<p>British Standard BS EN ISO 23907:2012 Specification for sharps containers </p> <p>FDA (510K Notification) which is required for all disposable and reusable sharps containers. Sharps containers are classified by the FDA as a Class II medical device. </p> <p><a href="http://publications.gc.ca/collections/collection_2017/ongc-cgsb/P29-043-..." target="_blank">CAN/CGSB-43.125</a> Packaging of Category A and Category B infectious substances (Class 6.2) and clinical, biomedical or regulated medical waste  </p> <p>CSA Z317.10 Handling of healthcare waste materials  </p> <p>United States ASTM F2132-01 Standard Specification for Puncture Resistance of Materials Used in Containers for Discarded Medical Needles and Other Sharps </p> <p>United States ECRI Guidelines for Sharps Containers </p> <p>United States NIOSH Selecting, Evaluating, and Using Sharps Disposal Containers </p> <p>French Standard NFX 30-500 </p> <p>Australia/New Zealand Standard AS/NZS 4261 Reusable Containers for the Collection of Sharp Items in Human and Animal Medical Applications </p> <p>Australia/New Zealand Standard AS/NZS 4478 Guide to the Reprocessing of Reusable Containers for the Collection of Sharp Items used in Animal Clinical/Medical Applications </p> <p>Australian Standard AS 4031 Non-reusable Containers for the Collection of Sharp Medical Items used in Healthcare Areas </p> <p>South African Standard SANS 452 Non-reusable and reusable sharps containers </p> <p> </p>
  • <p>Clinical Waste Handling & Associated Regulations </p>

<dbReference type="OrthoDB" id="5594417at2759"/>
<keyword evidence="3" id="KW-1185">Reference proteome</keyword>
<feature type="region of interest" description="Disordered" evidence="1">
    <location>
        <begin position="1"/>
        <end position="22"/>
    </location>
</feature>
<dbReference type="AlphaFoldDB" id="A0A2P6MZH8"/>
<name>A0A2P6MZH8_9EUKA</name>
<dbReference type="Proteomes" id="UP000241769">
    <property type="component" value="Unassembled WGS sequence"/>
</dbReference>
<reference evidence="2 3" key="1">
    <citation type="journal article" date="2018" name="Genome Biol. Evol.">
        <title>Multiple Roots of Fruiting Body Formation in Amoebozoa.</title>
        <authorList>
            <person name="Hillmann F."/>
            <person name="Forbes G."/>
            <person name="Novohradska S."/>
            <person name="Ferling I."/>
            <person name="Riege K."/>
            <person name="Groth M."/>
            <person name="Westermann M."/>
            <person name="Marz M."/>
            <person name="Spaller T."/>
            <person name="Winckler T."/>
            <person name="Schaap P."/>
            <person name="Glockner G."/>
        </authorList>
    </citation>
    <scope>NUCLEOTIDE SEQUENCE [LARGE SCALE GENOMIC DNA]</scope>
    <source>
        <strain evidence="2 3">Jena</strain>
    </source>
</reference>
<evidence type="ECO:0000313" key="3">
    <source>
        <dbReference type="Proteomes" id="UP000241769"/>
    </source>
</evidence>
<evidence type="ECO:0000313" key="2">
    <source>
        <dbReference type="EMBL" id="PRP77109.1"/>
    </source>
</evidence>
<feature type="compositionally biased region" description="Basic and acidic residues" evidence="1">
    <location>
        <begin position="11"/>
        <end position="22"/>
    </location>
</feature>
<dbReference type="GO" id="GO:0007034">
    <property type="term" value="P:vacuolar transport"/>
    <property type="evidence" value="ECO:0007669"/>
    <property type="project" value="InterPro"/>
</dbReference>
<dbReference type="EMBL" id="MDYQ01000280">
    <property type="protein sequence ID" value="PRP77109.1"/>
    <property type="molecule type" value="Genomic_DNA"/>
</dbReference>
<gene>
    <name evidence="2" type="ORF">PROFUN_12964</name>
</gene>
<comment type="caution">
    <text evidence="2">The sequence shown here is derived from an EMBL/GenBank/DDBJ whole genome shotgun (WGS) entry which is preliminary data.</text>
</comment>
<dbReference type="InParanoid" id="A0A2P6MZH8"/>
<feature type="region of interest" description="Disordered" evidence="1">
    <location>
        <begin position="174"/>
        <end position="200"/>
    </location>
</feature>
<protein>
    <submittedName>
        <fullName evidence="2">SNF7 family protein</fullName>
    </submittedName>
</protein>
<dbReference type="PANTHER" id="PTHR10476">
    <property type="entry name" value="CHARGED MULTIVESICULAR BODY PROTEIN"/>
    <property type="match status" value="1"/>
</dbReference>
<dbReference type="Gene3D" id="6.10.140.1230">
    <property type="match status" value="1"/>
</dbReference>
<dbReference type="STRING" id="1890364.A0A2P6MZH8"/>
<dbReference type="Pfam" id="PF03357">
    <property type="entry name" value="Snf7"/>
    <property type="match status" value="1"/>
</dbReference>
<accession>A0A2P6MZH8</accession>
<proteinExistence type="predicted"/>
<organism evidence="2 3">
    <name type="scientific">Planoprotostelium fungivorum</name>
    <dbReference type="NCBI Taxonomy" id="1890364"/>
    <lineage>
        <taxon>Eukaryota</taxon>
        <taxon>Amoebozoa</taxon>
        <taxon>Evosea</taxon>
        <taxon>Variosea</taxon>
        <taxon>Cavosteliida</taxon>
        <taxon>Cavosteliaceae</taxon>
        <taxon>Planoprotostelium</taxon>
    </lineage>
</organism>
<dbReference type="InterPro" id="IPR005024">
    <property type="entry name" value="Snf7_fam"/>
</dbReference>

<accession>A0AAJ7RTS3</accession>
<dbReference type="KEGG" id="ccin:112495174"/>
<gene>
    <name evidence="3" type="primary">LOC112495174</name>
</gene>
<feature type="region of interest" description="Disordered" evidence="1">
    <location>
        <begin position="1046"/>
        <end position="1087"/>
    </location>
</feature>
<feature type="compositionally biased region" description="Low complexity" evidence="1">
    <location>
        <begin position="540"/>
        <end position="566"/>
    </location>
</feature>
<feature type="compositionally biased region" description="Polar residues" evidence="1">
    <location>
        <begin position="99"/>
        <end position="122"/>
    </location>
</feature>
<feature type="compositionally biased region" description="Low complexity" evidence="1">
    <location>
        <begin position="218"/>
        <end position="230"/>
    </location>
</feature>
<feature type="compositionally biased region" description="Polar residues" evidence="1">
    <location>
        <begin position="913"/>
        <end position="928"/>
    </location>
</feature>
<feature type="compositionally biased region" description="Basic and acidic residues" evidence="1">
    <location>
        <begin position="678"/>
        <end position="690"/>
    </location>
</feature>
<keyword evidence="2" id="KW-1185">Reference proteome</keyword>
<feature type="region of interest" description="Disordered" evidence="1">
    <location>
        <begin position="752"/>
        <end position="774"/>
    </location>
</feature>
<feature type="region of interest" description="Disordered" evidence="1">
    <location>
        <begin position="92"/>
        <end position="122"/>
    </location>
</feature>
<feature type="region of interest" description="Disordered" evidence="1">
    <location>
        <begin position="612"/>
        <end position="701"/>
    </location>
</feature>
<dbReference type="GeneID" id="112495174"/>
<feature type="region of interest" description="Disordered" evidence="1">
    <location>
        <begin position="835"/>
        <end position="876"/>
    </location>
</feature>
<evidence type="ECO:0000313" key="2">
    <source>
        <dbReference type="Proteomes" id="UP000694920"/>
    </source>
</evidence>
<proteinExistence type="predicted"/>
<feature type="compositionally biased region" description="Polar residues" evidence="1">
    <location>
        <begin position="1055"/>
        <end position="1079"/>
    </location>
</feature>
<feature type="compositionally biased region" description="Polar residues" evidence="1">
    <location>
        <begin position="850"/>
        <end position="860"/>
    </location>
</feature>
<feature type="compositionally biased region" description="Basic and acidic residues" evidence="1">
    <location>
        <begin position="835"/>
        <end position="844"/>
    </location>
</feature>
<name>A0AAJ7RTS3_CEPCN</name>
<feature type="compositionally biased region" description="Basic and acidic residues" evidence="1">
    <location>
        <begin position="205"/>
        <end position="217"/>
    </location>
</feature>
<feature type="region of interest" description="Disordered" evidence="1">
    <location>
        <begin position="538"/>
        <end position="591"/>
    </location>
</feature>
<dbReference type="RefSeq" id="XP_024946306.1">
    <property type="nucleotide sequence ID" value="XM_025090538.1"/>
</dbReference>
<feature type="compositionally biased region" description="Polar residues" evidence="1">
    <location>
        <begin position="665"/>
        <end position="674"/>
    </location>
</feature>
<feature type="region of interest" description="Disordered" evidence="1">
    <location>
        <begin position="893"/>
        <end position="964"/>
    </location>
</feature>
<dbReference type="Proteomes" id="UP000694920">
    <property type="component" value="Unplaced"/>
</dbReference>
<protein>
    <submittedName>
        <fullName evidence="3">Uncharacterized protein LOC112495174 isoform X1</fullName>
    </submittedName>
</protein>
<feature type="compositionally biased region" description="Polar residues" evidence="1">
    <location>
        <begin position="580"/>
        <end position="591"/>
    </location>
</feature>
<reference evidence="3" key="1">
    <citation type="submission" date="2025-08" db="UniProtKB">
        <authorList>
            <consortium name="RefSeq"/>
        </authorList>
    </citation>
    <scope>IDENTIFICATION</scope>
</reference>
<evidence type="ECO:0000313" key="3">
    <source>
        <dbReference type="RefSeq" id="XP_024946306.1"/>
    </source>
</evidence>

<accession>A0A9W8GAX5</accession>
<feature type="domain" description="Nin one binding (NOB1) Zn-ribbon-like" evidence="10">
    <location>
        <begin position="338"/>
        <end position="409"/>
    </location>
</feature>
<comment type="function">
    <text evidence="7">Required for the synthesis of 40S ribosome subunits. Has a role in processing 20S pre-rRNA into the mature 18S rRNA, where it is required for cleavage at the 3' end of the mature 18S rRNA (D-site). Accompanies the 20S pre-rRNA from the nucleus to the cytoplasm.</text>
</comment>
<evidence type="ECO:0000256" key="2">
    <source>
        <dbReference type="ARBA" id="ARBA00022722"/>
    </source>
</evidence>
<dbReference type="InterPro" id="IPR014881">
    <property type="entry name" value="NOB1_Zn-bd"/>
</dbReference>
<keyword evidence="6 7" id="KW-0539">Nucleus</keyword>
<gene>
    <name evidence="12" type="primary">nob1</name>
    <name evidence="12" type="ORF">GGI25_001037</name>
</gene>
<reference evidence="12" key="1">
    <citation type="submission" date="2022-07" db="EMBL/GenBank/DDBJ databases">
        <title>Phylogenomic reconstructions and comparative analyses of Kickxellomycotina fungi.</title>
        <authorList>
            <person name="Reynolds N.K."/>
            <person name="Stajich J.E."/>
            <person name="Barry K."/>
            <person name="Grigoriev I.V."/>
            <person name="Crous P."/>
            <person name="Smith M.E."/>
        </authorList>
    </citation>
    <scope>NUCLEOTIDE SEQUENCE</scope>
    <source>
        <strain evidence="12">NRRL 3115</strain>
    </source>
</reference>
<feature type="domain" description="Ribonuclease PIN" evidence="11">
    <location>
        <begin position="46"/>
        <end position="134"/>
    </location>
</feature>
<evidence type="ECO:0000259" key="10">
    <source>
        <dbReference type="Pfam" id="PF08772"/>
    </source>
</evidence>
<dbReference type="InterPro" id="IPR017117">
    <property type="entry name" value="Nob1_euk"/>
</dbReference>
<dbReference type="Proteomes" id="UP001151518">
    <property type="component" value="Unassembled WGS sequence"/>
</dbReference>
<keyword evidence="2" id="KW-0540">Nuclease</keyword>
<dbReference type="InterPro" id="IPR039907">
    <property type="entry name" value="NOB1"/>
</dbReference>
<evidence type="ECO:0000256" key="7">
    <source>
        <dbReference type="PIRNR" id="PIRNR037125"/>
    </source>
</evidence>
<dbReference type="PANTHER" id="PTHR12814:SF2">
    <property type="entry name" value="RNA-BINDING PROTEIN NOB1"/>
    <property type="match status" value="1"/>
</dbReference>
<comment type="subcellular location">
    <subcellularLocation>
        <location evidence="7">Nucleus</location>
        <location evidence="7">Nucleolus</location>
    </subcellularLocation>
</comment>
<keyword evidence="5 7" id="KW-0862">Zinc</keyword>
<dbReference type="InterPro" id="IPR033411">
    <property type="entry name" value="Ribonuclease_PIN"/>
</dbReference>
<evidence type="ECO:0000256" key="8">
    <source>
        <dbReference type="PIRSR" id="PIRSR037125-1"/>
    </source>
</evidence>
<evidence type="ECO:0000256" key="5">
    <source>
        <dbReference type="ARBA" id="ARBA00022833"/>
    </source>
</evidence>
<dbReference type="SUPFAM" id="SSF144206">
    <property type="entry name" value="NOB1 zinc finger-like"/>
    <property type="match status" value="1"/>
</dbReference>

<p>2003, The Environmental Protection (Duty of Care) (England) (Amendment) Regulations, HMSO </p> <p>1991, The Environmental Protection (Duty of Care) Regulations 1991, HMSO. </p> <p>1990, The Environmental Protection Act, HMSO. </p> <p>2011, Technical Guidance WM3: Hazardous Waste – Interpretation of the definition and classification of hazardous waste, Environment Agency, SEPA, NIEA </p> <p>2009, Waste Batteries and Accumulators Regulations, HMSO </p> <p>2009, The Hazardous Waste (England and Wales) (Amendment) Regulations, HMSO </p> <p>2005, The Hazardous Waste (England & Wales) Regulations 2005, HMSO. </p> <p>2005, Hazardous Waste – Interpretation of the definition and classification of hazardous waste, Environment Agency/Scottish Environment Protection Agency/Environment & Heritage Service. </p> <p>2005, A Guide to the Hazardous Waste Regulations: Records, Registers and Returns, Environment Agency </p> <p>2005, A Guide to the Hazardous Waste Regulations: Consignment Notes (version 1.8), Environment Agency </p> <p>2002, The Control of Substances Hazardous to Health Regulations (COSHH), HMSO </p> <p>1999, Control of Substances Hazardous to Health Regulations, Stationery Office. </p> <p>1994, Health and Safety at Work etc.  Act 1974, HMSO. </p> <p>1992, Management of Health and Safety at Work Regulations 1992, HMSO. </p> <p>EPR 5.07 - Clinical Waste Guidance </p> <p>UN 3291, Clinical Waste (Bio Medical Waste or Regulated Medical Waste) </p> <p>2011, The Waste (England and Wales) Regulations, HMSO </p> <p>2011, Safe Management of Healthcare Waste England 2013 DOH. </p> <p>2014, National Guidance for Healthcare Waste Water Discharges, Water UK – UK Water and Sewerage Services </p> <p>2011, How to comply with your environmental permit. Additional guidance for: Clinical Waste (EPR 5.07), version 1.1, Environment Agency </p> <p>2010, The Environmental Permitting Regulations (England and Wales), HMSO </p> <p>2010, Guidelines on the Handling and Disposal of Hospital Pharmacy Wastes (For England and Wales and Information for Scotland and Northern Ireland), NHS Pharmaceutical Quality Assurance Committee </p> <p>2008, The Health and Social Care Act: Code of practice on the prevention and control of infections and related guidance, Department of Health </p> <p>2007, HTM 07-06: Disposal of Pharmaceutical Waste in Community Pharmacies, Department of Health. </p> <p>HTM 07-01  2013: Safe Management of Healthcare Waste, Department of Health. </p> <p>2005, Guidance for Dentists on Waste Dental Amalgam, DEFRA </p> <p>2000, Healthcare Waste Minimisation – A Compendium of Good Practice, Department of Health </p> <p>ISO 9001 (Quality Management Systems) </p> <p>ISO 14001 (Environmental Management Systems) </p> <p>OHSAS 18001 (Occupational Health and Safety Management) </p> <p>ISO 23907:2012 Sharps injury protection -- Requirements and test methods -- Sharps containers </p> <p>2009, The Carriage of Dangerous Goods and Use of Transportable Pressure Equipment Regulations, HMSO (ADR) </p> <p>2005, The Waste Management Licensing (England and Wales) (Amendment and Related Provisions) Regulations, HMSO </p> <p>2005, The List of Wastes (England) Regulations, HMSO </p> <p>2005, The List of Wastes (England) (Amendment) Regulations, HSMO </p> <p>2005, The Landfill (England and Wales) (Amendment) Regulations, HMSO </p> <p>2004, The Control of Substances Hazardous to Health (Amendment) Regulations, HMSO </p> <p>1994, The Waste Management Licensing Regulations, HMSO </p> <p>1992, The Controlled Waste Regulations, HMSO </p> <p>2007, The Waste Electrical and Electronic Equipment (Amendment) Regulations, HMSO 2007, HTM 07-05: The Treatment, Recovery, Recycling and Safe Disposal of Waste Electrical and Electronic Equipment, Department of Health. </p> <p>2006, The Waste Electrical and Electronic Equipment Regulations, HMSO</p>